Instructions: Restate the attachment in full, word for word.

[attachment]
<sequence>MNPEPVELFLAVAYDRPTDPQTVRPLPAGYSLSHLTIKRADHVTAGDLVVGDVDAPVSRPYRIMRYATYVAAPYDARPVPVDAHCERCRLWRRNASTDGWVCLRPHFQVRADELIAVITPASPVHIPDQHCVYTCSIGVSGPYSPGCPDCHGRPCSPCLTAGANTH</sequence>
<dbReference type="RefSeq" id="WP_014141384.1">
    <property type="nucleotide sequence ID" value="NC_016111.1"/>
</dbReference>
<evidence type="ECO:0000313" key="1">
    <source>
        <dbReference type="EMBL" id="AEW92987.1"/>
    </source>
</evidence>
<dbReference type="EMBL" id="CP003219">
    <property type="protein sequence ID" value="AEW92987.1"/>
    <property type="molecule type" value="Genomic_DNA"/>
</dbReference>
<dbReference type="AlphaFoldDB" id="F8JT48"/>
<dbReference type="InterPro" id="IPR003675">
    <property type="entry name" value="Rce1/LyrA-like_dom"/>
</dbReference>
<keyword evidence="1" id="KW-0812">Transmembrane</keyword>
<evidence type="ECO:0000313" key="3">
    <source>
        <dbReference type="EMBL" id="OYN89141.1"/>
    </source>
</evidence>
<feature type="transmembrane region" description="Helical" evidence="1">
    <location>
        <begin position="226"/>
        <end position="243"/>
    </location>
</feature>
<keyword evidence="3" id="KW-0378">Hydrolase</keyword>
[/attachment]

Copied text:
<sequence>MNPEPVELFLAVAYDRPTDPQTVRPLPAGYSLSHLTIKRADHVTAGDLVVGDVDAPVSRPYRIMRYATYVAAPYDARPVPVDAHCERCRLWRRNASTDGWVCLRPHFQVRADELIAVITPASPVHIPDQHCVYTCSIGVSGPYSPGCPDCHGRPCSPCLTAGANTH</sequence>
<dbReference type="RefSeq" id="WP_014141384.1">
    <property type="nucleotide sequence ID" value="NC_016111.1"/>
</dbReference>
<evidence type="ECO:0000313" key="1">
    <source>
        <dbReference type="EMBL" id="AEW92987.1"/>
    </source>
</evidence>
<dbReference type="EMBL" id="CP003219">
    <property type="protein sequence ID" value="AEW92987.1"/>
    <property type="molecule type" value="Genomic_DNA"/>
</dbReference>
<dbReference type="AlphaFoldDB" id="F8JT48"/>
<dbReference type="InterPro" id="IPR003675">
    <property type="entry name" value="Rce1/LyrA-like_dom"/>
</dbReference>
<keyword evidence="1" id="KW-0812">Transmembrane</keyword>
<evidence type="ECO:0000313" key="3">
    <source>
        <dbReference type="EMBL" id="OYN89141.1"/>
    </source>
</evidence>
<feature type="transmembrane region" description="Helical" evidence="1">
    <location>
        <begin position="226"/>
        <end position="243"/>
    </location>
</feature>
<keyword evidence="3" id="KW-0378">Hydrolase</keyword>